JpGU-AGU Joint Meeting 2017

Presentation information

[EJ] Poster

P (Space and Planetary Sciences) » P-PS Planetary Sciences

[P-PS05] [EJ] Mars and Mars system: results from a broad spectrum of Mars studies and aspects for future missions

Sat. May 20, 2017 5:15 PM - 6:30 PM Poster Hall (International Exhibition Hall HALL7)

[PPS05-P09] Experimental study of Fe2+ photo-oxidation in circumneutral-pH solution: Implications for the trigger for acidification of surface water on early Mars

*Haruhisa Tabata1, Yasuhito Sekine1, Yoshiki Kanzaki2, Seiji Sugita1, Takashi Murakami1 (1.Department of Earth and Planetary Science, The University of Tokyo, 2.Department of Geosciences, The Pennsylvania State University)

Keywords:Mars, surface environment, acidification, photo-oxidation, atmospheric evolution

Mars is suggested to have experienced a global environmental change around the boundary between the Noachian and Hesperian, characterized by a dramatic shift in pH of surface water from circumneutral to highly acidic (Bibring et al., 2006). The previous study has proposed that photo-oxidation of ferrous iron (Fe2+) dissolved in surface water may have caused the acidification (Hurowitz et al., 2010), because this reaction produces proton (H+) via formation of Fe(III) oxide and H2, as follows.
Fe2+ + 2H2O → Fe3+O(OH)↓ + 0.5H2↑ + 2H+
Although this process can explain the mineral assemblages and chemical compositions of Hesperian sedimentary rocks revealed by the Opportunity rover (Rieder et al., 2004, Morris et al., 2006), the trigger for the onset of the photo-oxidation on early Mars remains unclear.
Our previous study has proposed a qualitative hypothesis that a change in the solar irradiance on early Mars could have triggered the shift in pH of surface water (Tabata et al., 2016). More particularly, UV shielding by abundance SO2 could have inhibited the photo-oxidation reaction; whereas, reaching of solar UV light due to a decline in atmospheric SO2 level may have caused an acidification. To assess this hypothesis more quantitatively, the reaction rate of the photo-oxidation is necessary. However, the kinetics data obtained by the previous studies are limited only under highly acidic conditions, namely pH < 3.0 (Jortner et al., 1962).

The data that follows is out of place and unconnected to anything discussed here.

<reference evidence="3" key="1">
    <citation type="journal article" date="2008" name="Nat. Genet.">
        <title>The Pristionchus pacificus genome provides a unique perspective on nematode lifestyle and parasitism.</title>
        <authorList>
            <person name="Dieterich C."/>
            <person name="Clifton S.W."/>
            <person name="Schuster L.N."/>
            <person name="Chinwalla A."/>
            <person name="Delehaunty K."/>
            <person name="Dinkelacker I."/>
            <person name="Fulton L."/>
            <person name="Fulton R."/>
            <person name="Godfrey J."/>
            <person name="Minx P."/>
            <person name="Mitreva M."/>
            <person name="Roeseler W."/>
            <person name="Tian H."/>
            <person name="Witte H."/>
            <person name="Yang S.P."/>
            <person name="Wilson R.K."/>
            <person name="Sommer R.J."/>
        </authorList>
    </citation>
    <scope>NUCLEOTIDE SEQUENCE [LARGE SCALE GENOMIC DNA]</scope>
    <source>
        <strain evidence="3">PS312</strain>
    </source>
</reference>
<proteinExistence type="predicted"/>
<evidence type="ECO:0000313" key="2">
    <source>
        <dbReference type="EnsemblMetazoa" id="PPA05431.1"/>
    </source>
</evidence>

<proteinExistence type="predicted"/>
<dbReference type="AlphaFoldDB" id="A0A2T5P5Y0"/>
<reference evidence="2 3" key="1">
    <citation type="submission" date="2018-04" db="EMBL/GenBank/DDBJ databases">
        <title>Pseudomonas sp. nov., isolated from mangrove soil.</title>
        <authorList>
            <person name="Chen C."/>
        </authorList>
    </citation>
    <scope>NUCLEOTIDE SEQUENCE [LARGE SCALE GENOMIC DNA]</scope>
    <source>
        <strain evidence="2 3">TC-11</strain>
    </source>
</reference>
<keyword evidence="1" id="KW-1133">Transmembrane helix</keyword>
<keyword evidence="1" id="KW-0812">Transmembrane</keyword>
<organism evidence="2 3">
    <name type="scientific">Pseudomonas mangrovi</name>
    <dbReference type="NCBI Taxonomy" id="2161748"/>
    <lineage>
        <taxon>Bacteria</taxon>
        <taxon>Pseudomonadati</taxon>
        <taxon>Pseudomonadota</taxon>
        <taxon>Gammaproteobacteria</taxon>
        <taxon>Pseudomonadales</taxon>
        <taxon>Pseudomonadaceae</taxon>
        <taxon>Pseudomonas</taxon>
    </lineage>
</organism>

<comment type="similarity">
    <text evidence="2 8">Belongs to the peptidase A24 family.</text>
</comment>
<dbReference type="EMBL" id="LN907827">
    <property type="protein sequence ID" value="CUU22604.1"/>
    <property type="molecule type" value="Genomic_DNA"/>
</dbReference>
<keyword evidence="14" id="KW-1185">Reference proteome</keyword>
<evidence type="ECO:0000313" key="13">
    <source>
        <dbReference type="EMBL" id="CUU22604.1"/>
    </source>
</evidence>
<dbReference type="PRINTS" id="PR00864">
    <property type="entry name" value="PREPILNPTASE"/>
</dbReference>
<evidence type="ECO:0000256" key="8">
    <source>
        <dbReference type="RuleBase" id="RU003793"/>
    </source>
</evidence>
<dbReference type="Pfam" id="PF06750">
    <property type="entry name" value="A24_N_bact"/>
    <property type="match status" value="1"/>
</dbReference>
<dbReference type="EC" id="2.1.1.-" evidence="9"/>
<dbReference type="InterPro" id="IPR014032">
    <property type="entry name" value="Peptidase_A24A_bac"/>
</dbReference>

In the present study, we conducted laboratory experiments to measure the Fe2+ photo-oxidation rate at pH > 3.0. In the experiments, we irradiated UV and visible light using a Xe lamp onto a Fe2+-containing solution in a quartz reaction vessel. An optical filter was used to control the spectrum of the light source onto the solution. To avoid oxidation of Fe2+ by atmospheric O2, the preparation processes were performed in a Ar-purged glovebox. The reaction rate was obtained from a gradient of Fe2+ concentrations in the solution over the irradiation time.
Our experimental results show that the reaction rate of the photo-oxidation at circumneutral pH is consistent with a predicted value that is calculated from the following empirical equation obtained at pH < 3.0 (Jortner et al., 1962).

This suggests that the reaction mechanism would be independent from pH, at least from acidic to circumneutral values. In addition, our results indicate that UV shielding at wavelength < 300 nm strongly inhibits the photo-oxidation within the solution, implying that surface water with circumneutral pH can be maintained in the presence of UV absorbers in the atmosphere on early Mars. Based on these experiments, we strongly support the hypothesis that a change in the atmospheric composition, namely SO2 levels, would have triggered the global environmental change occurred on early Mars.

[1] Bibring et al. (2006) Science, 312, 400-404.
[2] Hurowitz et al. (2010) Nature Geosci. 3, 323-326.
[3] Rieder et al. (2004) Science, 306, 1746-1749.
[4] Morris et al. (2006) J. Geophys. Res., 111, E12S15.
[5] Tabata et al. (2016) Goldschmidt2016 abstract, #3013.
[6] Jortner et al. (1962) The Jour. of Physical Chem., 66, 1258-1271.